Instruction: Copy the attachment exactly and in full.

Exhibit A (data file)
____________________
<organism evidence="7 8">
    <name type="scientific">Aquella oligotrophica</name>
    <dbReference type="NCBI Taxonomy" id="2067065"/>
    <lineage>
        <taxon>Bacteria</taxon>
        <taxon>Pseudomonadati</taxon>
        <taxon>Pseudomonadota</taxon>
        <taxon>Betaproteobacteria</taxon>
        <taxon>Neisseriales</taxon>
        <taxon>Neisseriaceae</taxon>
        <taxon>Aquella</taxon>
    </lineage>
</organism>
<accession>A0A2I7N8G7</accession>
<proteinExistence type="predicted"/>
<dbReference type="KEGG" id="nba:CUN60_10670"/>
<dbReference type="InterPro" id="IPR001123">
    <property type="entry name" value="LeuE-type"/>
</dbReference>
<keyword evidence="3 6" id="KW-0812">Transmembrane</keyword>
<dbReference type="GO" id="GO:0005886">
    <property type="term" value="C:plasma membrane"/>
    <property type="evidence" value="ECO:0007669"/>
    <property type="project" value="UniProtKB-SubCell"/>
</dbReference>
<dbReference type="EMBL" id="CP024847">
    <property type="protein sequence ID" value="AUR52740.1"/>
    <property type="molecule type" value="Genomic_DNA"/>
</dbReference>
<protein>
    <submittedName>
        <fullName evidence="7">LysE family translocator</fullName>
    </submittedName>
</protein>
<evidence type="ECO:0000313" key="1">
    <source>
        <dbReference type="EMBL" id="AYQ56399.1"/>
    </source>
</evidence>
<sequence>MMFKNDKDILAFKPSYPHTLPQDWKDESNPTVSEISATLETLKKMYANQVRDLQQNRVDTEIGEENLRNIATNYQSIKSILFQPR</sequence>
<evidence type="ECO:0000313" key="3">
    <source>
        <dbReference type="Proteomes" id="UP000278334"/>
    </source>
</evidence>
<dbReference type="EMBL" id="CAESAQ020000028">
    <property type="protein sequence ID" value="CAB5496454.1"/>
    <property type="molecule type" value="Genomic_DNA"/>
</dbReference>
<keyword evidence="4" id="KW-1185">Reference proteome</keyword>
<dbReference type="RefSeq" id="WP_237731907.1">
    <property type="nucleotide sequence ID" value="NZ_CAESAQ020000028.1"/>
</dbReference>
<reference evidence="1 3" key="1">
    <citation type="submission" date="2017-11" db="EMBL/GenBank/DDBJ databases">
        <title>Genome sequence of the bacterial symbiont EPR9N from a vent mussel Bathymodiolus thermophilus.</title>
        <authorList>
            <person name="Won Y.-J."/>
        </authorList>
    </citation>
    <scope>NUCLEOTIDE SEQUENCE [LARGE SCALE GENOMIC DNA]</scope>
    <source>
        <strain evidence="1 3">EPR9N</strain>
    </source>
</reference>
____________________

<organism evidence="7 8">
    <name type="scientific">Aquella oligotrophica</name>
    <dbReference type="NCBI Taxonomy" id="2067065"/>
    <lineage>
        <taxon>Bacteria</taxon>
        <taxon>Pseudomonadati</taxon>
        <taxon>Pseudomonadota</taxon>
        <taxon>Betaproteobacteria</taxon>
        <taxon>Neisseriales</taxon>
        <taxon>Neisseriaceae</taxon>
        <taxon>Aquella</taxon>
    </lineage>
</organism>
<accession>A0A2I7N8G7</accession>
<proteinExistence type="predicted"/>
<dbReference type="KEGG" id="nba:CUN60_10670"/>
<dbReference type="InterPro" id="IPR001123">
    <property type="entry name" value="LeuE-type"/>
</dbReference>
<keyword evidence="3 6" id="KW-0812">Transmembrane</keyword>
<dbReference type="GO" id="GO:0005886">
    <property type="term" value="C:plasma membrane"/>
    <property type="evidence" value="ECO:0007669"/>
    <property type="project" value="UniProtKB-SubCell"/>
</dbReference>
<dbReference type="EMBL" id="CP024847">
    <property type="protein sequence ID" value="AUR52740.1"/>
    <property type="molecule type" value="Genomic_DNA"/>
</dbReference>
<protein>
    <submittedName>
        <fullName evidence="7">LysE family translocator</fullName>
    </submittedName>
</protein>
<evidence type="ECO:0000313" key="1">
    <source>
        <dbReference type="EMBL" id="AYQ56399.1"/>
    </source>
</evidence>
<sequence>MMFKNDKDILAFKPSYPHTLPQDWKDESNPTVSEISATLETLKKMYANQVRDLQQNRVDTEIGEENLRNIATNYQSIKSILFQPR</sequence>
<evidence type="ECO:0000313" key="3">
    <source>
        <dbReference type="Proteomes" id="UP000278334"/>
    </source>
</evidence>
<dbReference type="EMBL" id="CAESAQ020000028">
    <property type="protein sequence ID" value="CAB5496454.1"/>
    <property type="molecule type" value="Genomic_DNA"/>
</dbReference>
<keyword evidence="4" id="KW-1185">Reference proteome</keyword>
<dbReference type="RefSeq" id="WP_237731907.1">
    <property type="nucleotide sequence ID" value="NZ_CAESAQ020000028.1"/>
</dbReference>
<reference evidence="1 3" key="1">
    <citation type="submission" date="2017-11" db="EMBL/GenBank/DDBJ databases">
        <title>Genome sequence of the bacterial symbiont EPR9N from a vent mussel Bathymodiolus thermophilus.</title>
        <authorList>
            <person name="Won Y.-J."/>
        </authorList>
    </citation>
    <scope>NUCLEOTIDE SEQUENCE [LARGE SCALE GENOMIC DNA]</scope>
    <source>
        <strain evidence="1 3">EPR9N</strain>
    </source>
</reference>